On Thursday, in a rare speech to a joint session of Congress, President Barack Obama proposed a plan to stimulate the economy. The $447 billion package, known as the American Jobs Act, includes $263 billion in tax cuts and $194 billion in new spending. The plan is meant to create jobs and boost the struggling U.S. economy, where unemployment remains high and 14 million people are still out of work.
“The purpose of the American Jobs Act is simple,” Obama said to Congress during the televised address. “To put more people back to work, and more money in the pockets of those who are working.” The President will officially send the full bill to Congress later this month.
Obama’s biggest proposal calls for lowering the Social Security payroll tax for workers. The Social Security system collects money from working Americans and pays out to people who are retired or disabled. Obama says the additional payroll tax cut would save an average family making $50,000 a year about $1,500. The plan also includes extra incentives for businesses that hire new workers or that give raises. Small businesses would receive tax breaks for hiring veterans or workers who have been unemployed for more than six months.
Obama also asked for more funding for highways, schools and other construction projects, and for money to help states keep and hire teachers and police officers. The White House says the proposal would prevent about 280,000 teacher layoffs and modernize 35,000 schools.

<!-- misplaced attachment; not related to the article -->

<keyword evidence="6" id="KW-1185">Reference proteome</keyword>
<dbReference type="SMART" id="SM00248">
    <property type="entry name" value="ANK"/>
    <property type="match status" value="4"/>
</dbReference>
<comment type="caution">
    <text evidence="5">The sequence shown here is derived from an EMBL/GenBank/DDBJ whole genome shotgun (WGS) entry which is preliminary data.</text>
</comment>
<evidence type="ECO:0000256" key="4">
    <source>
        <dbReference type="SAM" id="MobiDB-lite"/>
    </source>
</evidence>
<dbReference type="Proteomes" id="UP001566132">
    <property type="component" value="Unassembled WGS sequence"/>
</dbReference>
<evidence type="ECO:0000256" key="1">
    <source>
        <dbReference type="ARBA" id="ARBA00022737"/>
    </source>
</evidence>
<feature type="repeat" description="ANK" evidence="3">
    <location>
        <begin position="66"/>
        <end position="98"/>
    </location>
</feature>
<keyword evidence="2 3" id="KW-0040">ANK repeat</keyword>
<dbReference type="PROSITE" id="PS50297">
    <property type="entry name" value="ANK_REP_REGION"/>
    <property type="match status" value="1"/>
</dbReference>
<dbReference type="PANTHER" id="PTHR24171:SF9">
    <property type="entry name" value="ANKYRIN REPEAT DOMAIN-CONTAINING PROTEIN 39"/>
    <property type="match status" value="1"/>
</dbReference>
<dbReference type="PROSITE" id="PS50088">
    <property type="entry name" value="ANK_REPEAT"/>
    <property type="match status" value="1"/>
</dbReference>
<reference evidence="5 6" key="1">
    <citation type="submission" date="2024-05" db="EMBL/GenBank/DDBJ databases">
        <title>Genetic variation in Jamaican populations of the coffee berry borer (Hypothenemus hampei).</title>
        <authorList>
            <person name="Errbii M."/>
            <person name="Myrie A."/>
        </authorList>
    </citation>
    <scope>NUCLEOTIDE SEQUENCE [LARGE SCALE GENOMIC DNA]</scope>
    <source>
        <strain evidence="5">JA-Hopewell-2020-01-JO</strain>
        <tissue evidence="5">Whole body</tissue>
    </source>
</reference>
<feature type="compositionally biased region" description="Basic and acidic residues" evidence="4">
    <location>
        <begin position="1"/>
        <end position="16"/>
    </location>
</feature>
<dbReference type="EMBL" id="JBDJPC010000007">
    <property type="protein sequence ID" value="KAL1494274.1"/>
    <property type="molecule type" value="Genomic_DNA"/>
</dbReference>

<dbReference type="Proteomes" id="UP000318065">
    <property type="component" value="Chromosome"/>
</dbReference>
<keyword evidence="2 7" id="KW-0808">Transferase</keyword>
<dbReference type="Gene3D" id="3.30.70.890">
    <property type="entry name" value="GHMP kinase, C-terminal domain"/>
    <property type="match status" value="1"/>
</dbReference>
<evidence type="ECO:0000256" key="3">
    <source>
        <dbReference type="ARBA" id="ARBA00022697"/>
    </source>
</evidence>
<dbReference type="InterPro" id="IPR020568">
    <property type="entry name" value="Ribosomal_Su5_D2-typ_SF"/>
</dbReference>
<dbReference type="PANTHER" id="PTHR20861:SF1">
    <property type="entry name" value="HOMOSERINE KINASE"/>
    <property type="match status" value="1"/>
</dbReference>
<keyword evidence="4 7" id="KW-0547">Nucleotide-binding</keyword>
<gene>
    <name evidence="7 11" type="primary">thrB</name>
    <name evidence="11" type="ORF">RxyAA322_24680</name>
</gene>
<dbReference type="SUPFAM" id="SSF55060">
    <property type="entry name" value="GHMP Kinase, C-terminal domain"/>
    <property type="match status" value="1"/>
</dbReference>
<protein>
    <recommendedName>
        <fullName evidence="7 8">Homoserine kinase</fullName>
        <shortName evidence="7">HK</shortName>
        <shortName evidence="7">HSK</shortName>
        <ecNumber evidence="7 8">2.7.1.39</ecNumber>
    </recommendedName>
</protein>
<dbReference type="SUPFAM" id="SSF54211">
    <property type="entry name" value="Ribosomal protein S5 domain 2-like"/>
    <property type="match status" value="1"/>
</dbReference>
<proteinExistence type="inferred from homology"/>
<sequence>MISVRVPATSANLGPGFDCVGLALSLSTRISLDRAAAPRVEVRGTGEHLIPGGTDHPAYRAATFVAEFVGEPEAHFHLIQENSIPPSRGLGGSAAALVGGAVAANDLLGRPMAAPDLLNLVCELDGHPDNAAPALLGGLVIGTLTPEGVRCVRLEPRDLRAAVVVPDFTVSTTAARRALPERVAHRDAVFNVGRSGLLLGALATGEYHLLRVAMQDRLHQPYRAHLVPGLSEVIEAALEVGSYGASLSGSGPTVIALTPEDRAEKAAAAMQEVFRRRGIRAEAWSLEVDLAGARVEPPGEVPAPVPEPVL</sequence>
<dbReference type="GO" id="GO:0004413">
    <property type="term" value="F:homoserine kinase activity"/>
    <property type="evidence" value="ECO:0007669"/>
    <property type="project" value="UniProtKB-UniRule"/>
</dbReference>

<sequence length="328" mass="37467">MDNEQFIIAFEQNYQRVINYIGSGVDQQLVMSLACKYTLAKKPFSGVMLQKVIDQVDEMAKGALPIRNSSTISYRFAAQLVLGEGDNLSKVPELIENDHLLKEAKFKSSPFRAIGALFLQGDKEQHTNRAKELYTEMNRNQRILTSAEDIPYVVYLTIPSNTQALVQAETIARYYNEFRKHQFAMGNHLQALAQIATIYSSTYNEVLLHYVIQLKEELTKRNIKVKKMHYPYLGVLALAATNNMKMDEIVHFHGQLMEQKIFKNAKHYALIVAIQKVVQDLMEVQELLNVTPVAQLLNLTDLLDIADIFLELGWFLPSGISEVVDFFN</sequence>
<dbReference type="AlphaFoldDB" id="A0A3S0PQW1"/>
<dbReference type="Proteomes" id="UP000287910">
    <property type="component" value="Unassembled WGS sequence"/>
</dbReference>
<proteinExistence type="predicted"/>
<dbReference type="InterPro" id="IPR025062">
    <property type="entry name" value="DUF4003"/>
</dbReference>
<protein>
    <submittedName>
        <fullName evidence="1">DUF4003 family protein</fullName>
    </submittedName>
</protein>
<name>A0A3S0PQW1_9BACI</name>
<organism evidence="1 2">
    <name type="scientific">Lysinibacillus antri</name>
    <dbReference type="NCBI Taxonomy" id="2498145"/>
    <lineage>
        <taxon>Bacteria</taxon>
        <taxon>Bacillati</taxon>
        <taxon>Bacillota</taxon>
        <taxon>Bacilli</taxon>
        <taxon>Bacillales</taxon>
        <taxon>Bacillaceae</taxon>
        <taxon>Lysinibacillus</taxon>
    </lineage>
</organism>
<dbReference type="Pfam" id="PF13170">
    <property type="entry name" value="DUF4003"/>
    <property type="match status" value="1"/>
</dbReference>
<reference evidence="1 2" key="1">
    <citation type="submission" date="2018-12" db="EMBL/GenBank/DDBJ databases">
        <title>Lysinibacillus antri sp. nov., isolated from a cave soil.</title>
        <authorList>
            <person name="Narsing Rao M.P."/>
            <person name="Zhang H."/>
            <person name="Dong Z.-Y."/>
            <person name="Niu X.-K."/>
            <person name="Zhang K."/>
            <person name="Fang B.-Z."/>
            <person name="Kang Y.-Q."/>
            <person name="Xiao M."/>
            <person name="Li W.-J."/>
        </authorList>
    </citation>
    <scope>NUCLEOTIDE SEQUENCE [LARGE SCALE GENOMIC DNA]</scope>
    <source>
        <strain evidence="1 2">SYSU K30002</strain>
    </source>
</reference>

A Political Battle
During his speech, Obama urged lawmakers to act quickly in passing the bill. “This plan is the right thing to do right now,” Obama told Congress. “You should pass it. And I intend to take that message to every corner of this country.”
But the President may face a battle in getting the full act passed. While Republicans are traditionally in favor of tax cuts, they don’t think the government should be increasing spending when the national debt is so high. "The proposals the President outlined tonight merit consideration," Republican Speaker of the House John Boehner said. “We hope he gives serious consideration to our ideas as well.” Obama says the plan would be paid for completely and would not add to the national debt, but he has yet to release the details.
Speaking at the University of Richmond on Friday, in Virginia, the President stood firmly by his newly unveiled plan. "I'm asking all of you to lift up your voices," he said to the crowd. "I want you to tell your congressperson the time for gridlock and games is over, the time for action is now."